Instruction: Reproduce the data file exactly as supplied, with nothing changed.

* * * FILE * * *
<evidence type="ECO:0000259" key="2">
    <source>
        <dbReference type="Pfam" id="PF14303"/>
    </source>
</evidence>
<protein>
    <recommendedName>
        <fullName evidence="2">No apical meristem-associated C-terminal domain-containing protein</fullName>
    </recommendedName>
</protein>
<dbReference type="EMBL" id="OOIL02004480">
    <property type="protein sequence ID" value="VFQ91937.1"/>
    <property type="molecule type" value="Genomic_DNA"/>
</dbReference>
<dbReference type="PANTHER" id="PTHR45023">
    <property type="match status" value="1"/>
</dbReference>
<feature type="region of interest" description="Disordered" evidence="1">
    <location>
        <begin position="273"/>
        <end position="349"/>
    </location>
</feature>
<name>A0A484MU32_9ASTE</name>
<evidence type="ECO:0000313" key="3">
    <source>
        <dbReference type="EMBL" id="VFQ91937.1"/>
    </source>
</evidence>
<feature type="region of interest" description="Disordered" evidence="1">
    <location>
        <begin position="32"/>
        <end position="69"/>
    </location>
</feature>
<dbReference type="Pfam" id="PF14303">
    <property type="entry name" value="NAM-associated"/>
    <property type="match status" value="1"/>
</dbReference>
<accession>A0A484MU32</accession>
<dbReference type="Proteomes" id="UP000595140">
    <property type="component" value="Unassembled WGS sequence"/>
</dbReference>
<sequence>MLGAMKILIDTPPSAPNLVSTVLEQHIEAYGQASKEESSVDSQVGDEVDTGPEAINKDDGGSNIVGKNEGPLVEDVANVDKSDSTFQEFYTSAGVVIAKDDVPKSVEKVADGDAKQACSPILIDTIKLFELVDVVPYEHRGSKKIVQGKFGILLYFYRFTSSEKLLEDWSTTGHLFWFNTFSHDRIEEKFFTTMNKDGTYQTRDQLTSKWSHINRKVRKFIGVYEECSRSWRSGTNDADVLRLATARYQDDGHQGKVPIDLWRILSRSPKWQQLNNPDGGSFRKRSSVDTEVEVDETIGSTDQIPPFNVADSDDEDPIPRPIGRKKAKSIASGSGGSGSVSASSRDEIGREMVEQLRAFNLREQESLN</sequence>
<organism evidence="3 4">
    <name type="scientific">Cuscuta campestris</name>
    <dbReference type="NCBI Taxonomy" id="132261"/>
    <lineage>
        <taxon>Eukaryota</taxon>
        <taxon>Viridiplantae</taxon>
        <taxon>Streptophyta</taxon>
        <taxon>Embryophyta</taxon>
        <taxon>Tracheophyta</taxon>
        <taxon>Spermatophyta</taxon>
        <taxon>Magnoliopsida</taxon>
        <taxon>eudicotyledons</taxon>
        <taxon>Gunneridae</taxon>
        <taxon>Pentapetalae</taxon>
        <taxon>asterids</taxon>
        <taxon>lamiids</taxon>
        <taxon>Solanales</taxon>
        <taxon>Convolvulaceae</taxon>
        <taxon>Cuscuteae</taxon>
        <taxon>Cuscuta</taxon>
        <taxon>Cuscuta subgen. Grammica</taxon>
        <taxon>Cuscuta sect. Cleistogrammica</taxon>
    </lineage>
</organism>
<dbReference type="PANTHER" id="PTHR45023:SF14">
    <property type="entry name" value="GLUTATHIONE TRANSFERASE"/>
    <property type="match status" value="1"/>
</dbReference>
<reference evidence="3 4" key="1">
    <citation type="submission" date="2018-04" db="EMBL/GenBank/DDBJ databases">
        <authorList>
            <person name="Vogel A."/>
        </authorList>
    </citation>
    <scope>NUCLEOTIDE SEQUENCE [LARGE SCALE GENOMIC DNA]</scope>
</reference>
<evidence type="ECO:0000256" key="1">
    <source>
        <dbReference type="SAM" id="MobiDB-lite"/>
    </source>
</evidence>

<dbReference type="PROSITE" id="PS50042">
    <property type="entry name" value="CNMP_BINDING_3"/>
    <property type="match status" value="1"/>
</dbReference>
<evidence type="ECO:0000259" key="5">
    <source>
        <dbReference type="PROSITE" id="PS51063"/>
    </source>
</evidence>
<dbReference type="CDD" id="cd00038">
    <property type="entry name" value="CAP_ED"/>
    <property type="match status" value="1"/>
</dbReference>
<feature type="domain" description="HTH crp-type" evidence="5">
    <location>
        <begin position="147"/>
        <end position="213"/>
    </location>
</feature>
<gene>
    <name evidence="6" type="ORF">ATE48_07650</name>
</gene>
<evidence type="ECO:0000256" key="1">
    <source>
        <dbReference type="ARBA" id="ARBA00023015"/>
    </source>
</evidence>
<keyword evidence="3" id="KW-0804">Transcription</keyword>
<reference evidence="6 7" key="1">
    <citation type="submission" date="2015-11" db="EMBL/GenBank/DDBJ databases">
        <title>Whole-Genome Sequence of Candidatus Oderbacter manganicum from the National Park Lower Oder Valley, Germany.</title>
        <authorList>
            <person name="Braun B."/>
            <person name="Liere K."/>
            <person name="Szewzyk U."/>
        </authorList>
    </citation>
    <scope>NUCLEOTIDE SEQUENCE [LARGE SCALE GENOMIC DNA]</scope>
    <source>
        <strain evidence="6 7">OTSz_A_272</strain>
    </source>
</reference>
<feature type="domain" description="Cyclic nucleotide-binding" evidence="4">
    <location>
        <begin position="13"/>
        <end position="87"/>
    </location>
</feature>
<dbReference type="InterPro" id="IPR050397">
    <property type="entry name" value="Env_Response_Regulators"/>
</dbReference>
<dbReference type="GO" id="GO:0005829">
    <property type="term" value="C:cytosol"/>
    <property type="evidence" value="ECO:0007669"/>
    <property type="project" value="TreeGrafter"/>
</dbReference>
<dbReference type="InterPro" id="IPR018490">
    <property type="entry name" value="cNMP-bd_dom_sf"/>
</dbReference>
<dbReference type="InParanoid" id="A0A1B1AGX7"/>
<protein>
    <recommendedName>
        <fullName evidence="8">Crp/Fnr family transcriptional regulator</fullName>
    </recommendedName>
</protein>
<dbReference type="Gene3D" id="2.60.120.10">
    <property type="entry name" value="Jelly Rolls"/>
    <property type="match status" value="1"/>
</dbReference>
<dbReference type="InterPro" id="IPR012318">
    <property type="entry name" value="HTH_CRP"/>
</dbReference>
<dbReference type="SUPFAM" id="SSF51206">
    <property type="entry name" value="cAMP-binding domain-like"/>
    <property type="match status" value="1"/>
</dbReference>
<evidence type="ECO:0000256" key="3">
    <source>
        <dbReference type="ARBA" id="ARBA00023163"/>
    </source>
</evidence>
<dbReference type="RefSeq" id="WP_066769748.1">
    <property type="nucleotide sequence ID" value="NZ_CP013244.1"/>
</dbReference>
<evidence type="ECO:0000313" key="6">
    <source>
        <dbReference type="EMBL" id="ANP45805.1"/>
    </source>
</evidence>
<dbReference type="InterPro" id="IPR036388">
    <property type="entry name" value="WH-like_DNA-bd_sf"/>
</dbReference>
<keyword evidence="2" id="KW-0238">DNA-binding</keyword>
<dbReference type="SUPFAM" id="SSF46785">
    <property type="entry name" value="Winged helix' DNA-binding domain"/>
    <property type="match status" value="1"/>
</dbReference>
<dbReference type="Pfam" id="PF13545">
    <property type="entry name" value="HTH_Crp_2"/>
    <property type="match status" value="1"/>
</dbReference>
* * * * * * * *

<evidence type="ECO:0000259" key="2">
    <source>
        <dbReference type="Pfam" id="PF14303"/>
    </source>
</evidence>
<protein>
    <recommendedName>
        <fullName evidence="2">No apical meristem-associated C-terminal domain-containing protein</fullName>
    </recommendedName>
</protein>
<dbReference type="EMBL" id="OOIL02004480">
    <property type="protein sequence ID" value="VFQ91937.1"/>
    <property type="molecule type" value="Genomic_DNA"/>
</dbReference>
<dbReference type="PANTHER" id="PTHR45023">
    <property type="match status" value="1"/>
</dbReference>
<feature type="region of interest" description="Disordered" evidence="1">
    <location>
        <begin position="273"/>
        <end position="349"/>
    </location>
</feature>
<name>A0A484MU32_9ASTE</name>
<evidence type="ECO:0000313" key="3">
    <source>
        <dbReference type="EMBL" id="VFQ91937.1"/>
    </source>
</evidence>
<feature type="region of interest" description="Disordered" evidence="1">
    <location>
        <begin position="32"/>
        <end position="69"/>
    </location>
</feature>
<dbReference type="Pfam" id="PF14303">
    <property type="entry name" value="NAM-associated"/>
    <property type="match status" value="1"/>
</dbReference>
<accession>A0A484MU32</accession>
<dbReference type="Proteomes" id="UP000595140">
    <property type="component" value="Unassembled WGS sequence"/>
</dbReference>
<sequence>MLGAMKILIDTPPSAPNLVSTVLEQHIEAYGQASKEESSVDSQVGDEVDTGPEAINKDDGGSNIVGKNEGPLVEDVANVDKSDSTFQEFYTSAGVVIAKDDVPKSVEKVADGDAKQACSPILIDTIKLFELVDVVPYEHRGSKKIVQGKFGILLYFYRFTSSEKLLEDWSTTGHLFWFNTFSHDRIEEKFFTTMNKDGTYQTRDQLTSKWSHINRKVRKFIGVYEECSRSWRSGTNDADVLRLATARYQDDGHQGKVPIDLWRILSRSPKWQQLNNPDGGSFRKRSSVDTEVEVDETIGSTDQIPPFNVADSDDEDPIPRPIGRKKAKSIASGSGGSGSVSASSRDEIGREMVEQLRAFNLREQESLN</sequence>
<organism evidence="3 4">
    <name type="scientific">Cuscuta campestris</name>
    <dbReference type="NCBI Taxonomy" id="132261"/>
    <lineage>
        <taxon>Eukaryota</taxon>
        <taxon>Viridiplantae</taxon>
        <taxon>Streptophyta</taxon>
        <taxon>Embryophyta</taxon>
        <taxon>Tracheophyta</taxon>
        <taxon>Spermatophyta</taxon>
        <taxon>Magnoliopsida</taxon>
        <taxon>eudicotyledons</taxon>
        <taxon>Gunneridae</taxon>
        <taxon>Pentapetalae</taxon>
        <taxon>asterids</taxon>
        <taxon>lamiids</taxon>
        <taxon>Solanales</taxon>
        <taxon>Convolvulaceae</taxon>
        <taxon>Cuscuteae</taxon>
        <taxon>Cuscuta</taxon>
        <taxon>Cuscuta subgen. Grammica</taxon>
        <taxon>Cuscuta sect. Cleistogrammica</taxon>
    </lineage>
</organism>
<dbReference type="PANTHER" id="PTHR45023:SF14">
    <property type="entry name" value="GLUTATHIONE TRANSFERASE"/>
    <property type="match status" value="1"/>
</dbReference>
<reference evidence="3 4" key="1">
    <citation type="submission" date="2018-04" db="EMBL/GenBank/DDBJ databases">
        <authorList>
            <person name="Vogel A."/>
        </authorList>
    </citation>
    <scope>NUCLEOTIDE SEQUENCE [LARGE SCALE GENOMIC DNA]</scope>
</reference>
<evidence type="ECO:0000256" key="1">
    <source>
        <dbReference type="SAM" id="MobiDB-lite"/>
    </source>
</evidence>

<dbReference type="PROSITE" id="PS50042">
    <property type="entry name" value="CNMP_BINDING_3"/>
    <property type="match status" value="1"/>
</dbReference>
<evidence type="ECO:0000259" key="5">
    <source>
        <dbReference type="PROSITE" id="PS51063"/>
    </source>
</evidence>
<dbReference type="CDD" id="cd00038">
    <property type="entry name" value="CAP_ED"/>
    <property type="match status" value="1"/>
</dbReference>
<feature type="domain" description="HTH crp-type" evidence="5">
    <location>
        <begin position="147"/>
        <end position="213"/>
    </location>
</feature>
<gene>
    <name evidence="6" type="ORF">ATE48_07650</name>
</gene>
<evidence type="ECO:0000256" key="1">
    <source>
        <dbReference type="ARBA" id="ARBA00023015"/>
    </source>
</evidence>
<keyword evidence="3" id="KW-0804">Transcription</keyword>
<reference evidence="6 7" key="1">
    <citation type="submission" date="2015-11" db="EMBL/GenBank/DDBJ databases">
        <title>Whole-Genome Sequence of Candidatus Oderbacter manganicum from the National Park Lower Oder Valley, Germany.</title>
        <authorList>
            <person name="Braun B."/>
            <person name="Liere K."/>
            <person name="Szewzyk U."/>
        </authorList>
    </citation>
    <scope>NUCLEOTIDE SEQUENCE [LARGE SCALE GENOMIC DNA]</scope>
    <source>
        <strain evidence="6 7">OTSz_A_272</strain>
    </source>
</reference>
<feature type="domain" description="Cyclic nucleotide-binding" evidence="4">
    <location>
        <begin position="13"/>
        <end position="87"/>
    </location>
</feature>
<dbReference type="InterPro" id="IPR050397">
    <property type="entry name" value="Env_Response_Regulators"/>
</dbReference>
<dbReference type="GO" id="GO:0005829">
    <property type="term" value="C:cytosol"/>
    <property type="evidence" value="ECO:0007669"/>
    <property type="project" value="TreeGrafter"/>
</dbReference>
<dbReference type="InterPro" id="IPR018490">
    <property type="entry name" value="cNMP-bd_dom_sf"/>
</dbReference>
<dbReference type="InParanoid" id="A0A1B1AGX7"/>
<protein>
    <recommendedName>
        <fullName evidence="8">Crp/Fnr family transcriptional regulator</fullName>
    </recommendedName>
</protein>
<dbReference type="Gene3D" id="2.60.120.10">
    <property type="entry name" value="Jelly Rolls"/>
    <property type="match status" value="1"/>
</dbReference>
<dbReference type="InterPro" id="IPR012318">
    <property type="entry name" value="HTH_CRP"/>
</dbReference>
<dbReference type="SUPFAM" id="SSF51206">
    <property type="entry name" value="cAMP-binding domain-like"/>
    <property type="match status" value="1"/>
</dbReference>
<evidence type="ECO:0000256" key="3">
    <source>
        <dbReference type="ARBA" id="ARBA00023163"/>
    </source>
</evidence>
<dbReference type="RefSeq" id="WP_066769748.1">
    <property type="nucleotide sequence ID" value="NZ_CP013244.1"/>
</dbReference>
<evidence type="ECO:0000313" key="6">
    <source>
        <dbReference type="EMBL" id="ANP45805.1"/>
    </source>
</evidence>
<dbReference type="InterPro" id="IPR036388">
    <property type="entry name" value="WH-like_DNA-bd_sf"/>
</dbReference>
<keyword evidence="2" id="KW-0238">DNA-binding</keyword>
<dbReference type="SUPFAM" id="SSF46785">
    <property type="entry name" value="Winged helix' DNA-binding domain"/>
    <property type="match status" value="1"/>
</dbReference>
<dbReference type="Pfam" id="PF13545">
    <property type="entry name" value="HTH_Crp_2"/>
    <property type="match status" value="1"/>
</dbReference>